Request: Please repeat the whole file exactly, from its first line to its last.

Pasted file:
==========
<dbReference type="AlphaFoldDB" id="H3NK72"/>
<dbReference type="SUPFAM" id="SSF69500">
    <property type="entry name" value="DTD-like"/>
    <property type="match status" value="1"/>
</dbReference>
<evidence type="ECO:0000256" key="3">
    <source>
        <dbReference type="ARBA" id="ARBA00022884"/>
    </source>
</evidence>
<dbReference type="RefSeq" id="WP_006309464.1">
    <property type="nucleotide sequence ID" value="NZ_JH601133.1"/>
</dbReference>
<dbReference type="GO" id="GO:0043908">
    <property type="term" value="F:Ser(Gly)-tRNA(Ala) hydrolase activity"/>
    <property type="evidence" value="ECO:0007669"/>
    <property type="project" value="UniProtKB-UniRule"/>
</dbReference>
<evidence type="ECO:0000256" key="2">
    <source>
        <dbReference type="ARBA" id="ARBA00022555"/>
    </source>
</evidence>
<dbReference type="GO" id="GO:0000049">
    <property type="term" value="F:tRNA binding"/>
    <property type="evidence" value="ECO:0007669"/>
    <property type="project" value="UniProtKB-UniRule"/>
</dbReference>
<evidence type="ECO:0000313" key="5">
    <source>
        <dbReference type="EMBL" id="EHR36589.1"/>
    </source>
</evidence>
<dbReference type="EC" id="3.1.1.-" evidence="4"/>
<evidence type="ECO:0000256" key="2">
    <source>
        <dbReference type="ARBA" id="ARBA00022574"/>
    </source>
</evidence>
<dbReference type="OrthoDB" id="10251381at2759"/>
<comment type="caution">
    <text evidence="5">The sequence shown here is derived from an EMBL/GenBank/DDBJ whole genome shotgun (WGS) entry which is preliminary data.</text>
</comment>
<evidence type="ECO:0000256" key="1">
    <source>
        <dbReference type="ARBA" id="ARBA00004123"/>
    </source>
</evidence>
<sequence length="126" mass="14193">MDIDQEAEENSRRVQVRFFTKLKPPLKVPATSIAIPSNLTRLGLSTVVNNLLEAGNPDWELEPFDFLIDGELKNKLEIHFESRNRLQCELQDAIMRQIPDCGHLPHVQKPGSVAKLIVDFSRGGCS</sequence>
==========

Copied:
<dbReference type="AlphaFoldDB" id="H3NK72"/>
<dbReference type="SUPFAM" id="SSF69500">
    <property type="entry name" value="DTD-like"/>
    <property type="match status" value="1"/>
</dbReference>
<evidence type="ECO:0000256" key="3">
    <source>
        <dbReference type="ARBA" id="ARBA00022884"/>
    </source>
</evidence>
<dbReference type="RefSeq" id="WP_006309464.1">
    <property type="nucleotide sequence ID" value="NZ_JH601133.1"/>
</dbReference>
<dbReference type="GO" id="GO:0043908">
    <property type="term" value="F:Ser(Gly)-tRNA(Ala) hydrolase activity"/>
    <property type="evidence" value="ECO:0007669"/>
    <property type="project" value="UniProtKB-UniRule"/>
</dbReference>
<evidence type="ECO:0000256" key="2">
    <source>
        <dbReference type="ARBA" id="ARBA00022555"/>
    </source>
</evidence>
<dbReference type="GO" id="GO:0000049">
    <property type="term" value="F:tRNA binding"/>
    <property type="evidence" value="ECO:0007669"/>
    <property type="project" value="UniProtKB-UniRule"/>
</dbReference>
<evidence type="ECO:0000313" key="5">
    <source>
        <dbReference type="EMBL" id="EHR36589.1"/>
    </source>
</evidence>
<dbReference type="EC" id="3.1.1.-" evidence="4"/>
<evidence type="ECO:0000256" key="2">
    <source>
        <dbReference type="ARBA" id="ARBA00022574"/>
    </source>
</evidence>
<dbReference type="OrthoDB" id="10251381at2759"/>
<comment type="caution">
    <text evidence="5">The sequence shown here is derived from an EMBL/GenBank/DDBJ whole genome shotgun (WGS) entry which is preliminary data.</text>
</comment>
<evidence type="ECO:0000256" key="1">
    <source>
        <dbReference type="ARBA" id="ARBA00004123"/>
    </source>
</evidence>
<sequence length="126" mass="14193">MDIDQEAEENSRRVQVRFFTKLKPPLKVPATSIAIPSNLTRLGLSTVVNNLLEAGNPDWELEPFDFLIDGELKNKLEIHFESRNRLQCELQDAIMRQIPDCGHLPHVQKPGSVAKLIVDFSRGGCS</sequence>